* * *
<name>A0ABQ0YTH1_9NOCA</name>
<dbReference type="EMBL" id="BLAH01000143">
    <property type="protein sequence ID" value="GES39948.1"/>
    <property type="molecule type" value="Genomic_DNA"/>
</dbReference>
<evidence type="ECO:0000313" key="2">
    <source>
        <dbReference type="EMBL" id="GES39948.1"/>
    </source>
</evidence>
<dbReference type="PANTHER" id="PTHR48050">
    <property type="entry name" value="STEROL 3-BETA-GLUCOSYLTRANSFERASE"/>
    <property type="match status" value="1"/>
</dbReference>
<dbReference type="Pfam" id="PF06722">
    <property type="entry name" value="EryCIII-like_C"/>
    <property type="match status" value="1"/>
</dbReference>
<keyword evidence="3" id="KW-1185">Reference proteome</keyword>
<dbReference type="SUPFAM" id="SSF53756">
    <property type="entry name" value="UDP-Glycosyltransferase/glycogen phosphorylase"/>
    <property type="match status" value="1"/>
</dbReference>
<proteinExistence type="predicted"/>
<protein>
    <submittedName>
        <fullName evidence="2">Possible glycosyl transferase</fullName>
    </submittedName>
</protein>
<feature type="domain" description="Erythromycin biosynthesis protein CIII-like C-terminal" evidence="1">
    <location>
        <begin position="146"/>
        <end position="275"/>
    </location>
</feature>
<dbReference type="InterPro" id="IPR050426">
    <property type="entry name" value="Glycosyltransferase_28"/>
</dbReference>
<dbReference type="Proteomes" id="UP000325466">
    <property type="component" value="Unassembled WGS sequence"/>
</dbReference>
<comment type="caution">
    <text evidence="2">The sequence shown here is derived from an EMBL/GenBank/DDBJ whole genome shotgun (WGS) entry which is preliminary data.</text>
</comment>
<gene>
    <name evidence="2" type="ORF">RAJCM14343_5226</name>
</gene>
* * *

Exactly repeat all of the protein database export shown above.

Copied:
<name>A0ABQ0YTH1_9NOCA</name>
<dbReference type="EMBL" id="BLAH01000143">
    <property type="protein sequence ID" value="GES39948.1"/>
    <property type="molecule type" value="Genomic_DNA"/>
</dbReference>
<evidence type="ECO:0000313" key="2">
    <source>
        <dbReference type="EMBL" id="GES39948.1"/>
    </source>
</evidence>
<dbReference type="PANTHER" id="PTHR48050">
    <property type="entry name" value="STEROL 3-BETA-GLUCOSYLTRANSFERASE"/>
    <property type="match status" value="1"/>
</dbReference>
<dbReference type="Pfam" id="PF06722">
    <property type="entry name" value="EryCIII-like_C"/>
    <property type="match status" value="1"/>
</dbReference>
<keyword evidence="3" id="KW-1185">Reference proteome</keyword>
<dbReference type="SUPFAM" id="SSF53756">
    <property type="entry name" value="UDP-Glycosyltransferase/glycogen phosphorylase"/>
    <property type="match status" value="1"/>
</dbReference>
<proteinExistence type="predicted"/>
<protein>
    <submittedName>
        <fullName evidence="2">Possible glycosyl transferase</fullName>
    </submittedName>
</protein>
<feature type="domain" description="Erythromycin biosynthesis protein CIII-like C-terminal" evidence="1">
    <location>
        <begin position="146"/>
        <end position="275"/>
    </location>
</feature>
<dbReference type="InterPro" id="IPR050426">
    <property type="entry name" value="Glycosyltransferase_28"/>
</dbReference>
<dbReference type="Proteomes" id="UP000325466">
    <property type="component" value="Unassembled WGS sequence"/>
</dbReference>
<comment type="caution">
    <text evidence="2">The sequence shown here is derived from an EMBL/GenBank/DDBJ whole genome shotgun (WGS) entry which is preliminary data.</text>
</comment>
<gene>
    <name evidence="2" type="ORF">RAJCM14343_5226</name>
</gene>